What Is Exocrine Pancreatic Insufficiency in Cats?
Exocrine pancreatic insufficiency (EPI) in cats affects a cat’s pancreas and occurs when most of the cells that produce digestive hormones don’t function normally.
The pancreas is a small organ located under the stomach, alongside the first part of the small intestine (the duodenum).
A cat’s pancreas has two vital functions:
Producing insulin—the hormone that moves sugar from the bloodstream into cells.
Producing digestive hormones—including lipase to break down fat, proteases to break down protein, and amylase to break down starch.
Different cells within the pancreas perform these different functions. So when these cells start to malfunction or stop functioning, cats can get sick in different ways. For example, when enough insulin-producing cells are damaged, cats develop Type I diabetes. And when the cells that make the digestive hormones aren’t working properly, cats suffer from EPI.
Is EPI in Cats Curable?
Unfortunately, there is no cure for exocrine pancreatic insufficiency in cats.
Once the pancreas is damaged to the point that symptoms of EPI develop, you must give your cat pancreatic enzyme supplements and other appropriate treatments for the rest of your cat’s life. But the good news is that dedicated pet parents can expect that—with appropriate treatment—their cat will go on to enjoy a long and happy life.
Symptoms of Cat EPI
A study published in 2016 details the most common symptoms of cat EPI and the percentages of cats in the study that showed these symptoms1:
Weight loss (91%)
Unformed feces (62%)
Poor hair coat (50%)
Increased appetite (42%)
Watery diarrhea (28%)
The frequency of these symptoms is somewhat different than what we’ve seen in the past and what is commonly seen in EPI in dogs.
The same study also found that most cats (58%) suffered from at least one other health problem in addition to EPI. When this is the case, additional symptoms are also possible. For example, a cat with both EPI and diabetes mellitus could lose weight, have soft stools, and drink and urinate more than normal.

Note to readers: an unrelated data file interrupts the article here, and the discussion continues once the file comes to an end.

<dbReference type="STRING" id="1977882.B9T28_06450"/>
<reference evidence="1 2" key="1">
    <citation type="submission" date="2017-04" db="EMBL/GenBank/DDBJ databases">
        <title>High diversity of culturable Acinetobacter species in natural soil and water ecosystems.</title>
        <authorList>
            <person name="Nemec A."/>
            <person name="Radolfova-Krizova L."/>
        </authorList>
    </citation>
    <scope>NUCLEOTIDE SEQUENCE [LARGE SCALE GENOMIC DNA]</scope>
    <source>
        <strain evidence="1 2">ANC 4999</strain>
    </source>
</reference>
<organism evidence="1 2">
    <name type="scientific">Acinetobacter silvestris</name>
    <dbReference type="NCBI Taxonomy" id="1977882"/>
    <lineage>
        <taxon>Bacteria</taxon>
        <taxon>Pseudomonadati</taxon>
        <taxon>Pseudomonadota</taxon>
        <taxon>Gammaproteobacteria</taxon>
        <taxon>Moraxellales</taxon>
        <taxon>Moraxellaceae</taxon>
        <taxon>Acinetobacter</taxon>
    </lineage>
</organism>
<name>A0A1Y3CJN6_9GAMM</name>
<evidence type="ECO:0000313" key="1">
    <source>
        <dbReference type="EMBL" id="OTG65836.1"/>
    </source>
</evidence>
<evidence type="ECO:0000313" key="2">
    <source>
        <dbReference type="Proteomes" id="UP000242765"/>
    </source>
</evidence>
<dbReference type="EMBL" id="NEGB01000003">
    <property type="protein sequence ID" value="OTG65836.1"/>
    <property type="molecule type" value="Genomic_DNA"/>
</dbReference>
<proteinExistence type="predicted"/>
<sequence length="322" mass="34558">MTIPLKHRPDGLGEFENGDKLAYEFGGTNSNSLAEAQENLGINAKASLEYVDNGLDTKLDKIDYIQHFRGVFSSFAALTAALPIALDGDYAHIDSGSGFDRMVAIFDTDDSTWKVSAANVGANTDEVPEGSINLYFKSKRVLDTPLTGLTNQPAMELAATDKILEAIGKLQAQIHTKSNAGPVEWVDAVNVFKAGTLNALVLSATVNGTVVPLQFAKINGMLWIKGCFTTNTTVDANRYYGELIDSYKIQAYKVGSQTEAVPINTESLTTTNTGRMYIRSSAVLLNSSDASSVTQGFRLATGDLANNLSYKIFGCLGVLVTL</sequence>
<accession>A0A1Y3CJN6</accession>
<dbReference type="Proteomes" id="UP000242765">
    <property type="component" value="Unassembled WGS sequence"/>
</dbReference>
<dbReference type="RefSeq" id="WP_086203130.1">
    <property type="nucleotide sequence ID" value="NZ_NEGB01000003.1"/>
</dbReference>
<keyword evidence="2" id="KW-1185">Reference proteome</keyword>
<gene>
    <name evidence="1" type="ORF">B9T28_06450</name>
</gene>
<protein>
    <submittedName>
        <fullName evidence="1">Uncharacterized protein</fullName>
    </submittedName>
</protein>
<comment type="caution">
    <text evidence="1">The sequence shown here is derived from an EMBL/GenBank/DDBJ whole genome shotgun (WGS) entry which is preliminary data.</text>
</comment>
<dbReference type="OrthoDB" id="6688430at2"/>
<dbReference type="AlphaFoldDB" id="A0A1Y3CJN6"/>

Causes of Cat EPI
Anything that damages a large part of the pancreas can cause exocrine pancreatic insufficiency in cats.
Chronic pancreatitis (inflammation of the pancreas) is by far the most common cause of EPI in cats.
Other possible causes include:
Cancer affecting the pancreas
Obstruction of the duct that connects the pancreas to the intestinal tract
Cats who eat grasshoppers can be infected with a pancreatic fluke (a type of parasite) that, in severe cases, can damage enough of the pancreas to result in EPI.
Genetics does not appear to play a big role in whether a cat develops EPI. No cat breeds are at higher risk than others, and the disease can affect cats of any age.2
How Vets Diagnose Cat EPI
The symptoms that are commonly associated with EPI in cats are also seen with many other diseases. To diagnose EPI, a veterinarian will need to run some laboratory tests.
Blood Chemistry Tests and Complete Blood Cell Count
Blood chemistry tests and a complete blood cell count will give a picture of the cat’s overall health and are used to look for problems, like anemia (a low red blood cell count), that are sometimes associated with EPI. Over half of cats with EPI also suffer from another disease, so a general health workup is necessary to reach a complete diagnosis and plan appropriate treatment.1,3
The Trypsin-Like Immunoreactivity (TLI) Test
The best test specifically for EPI in cats is the trypsin-like immunoreactivity (TLI) test. Trypsin is a digestive enzyme produced by the pancreas that is normally present at low levels in the bloodstream.
In cats with EPI, blood-trypsin levels are significantly lower than normal.
The test is easy to perform by drawing blood, but cats cannot eat for 8-12 hours before the sample is taken.
Deficiencies in vitamin B12 (also called cobalamin) and alterations in folate levels (another type of B vitamin) are very common in cats with EPI. Your veterinarian will also send a sample to the lab to measure blood levels of these (and possibly other) important vitamins.
Treatment for EPI in Cats
Treatment for EPI centers around replacing the cat’s missing digestive enzymes, giving cobalamin supplements, and managing any other abnormalities. Some cats will also need folate supplements and antibiotics.
Pancreatic Enzyme Supplements
Pancreatic enzymes should be added to every meal.
Powdered pancreatic enzyme supplements like PancrePlus Powder for dogs and cats, Thomas Labs Bio Case Pancreatic Enzyme Powder dog and cat supplement, and PanaKare Plus Powder for dogs and cats are easy to use and usually effective.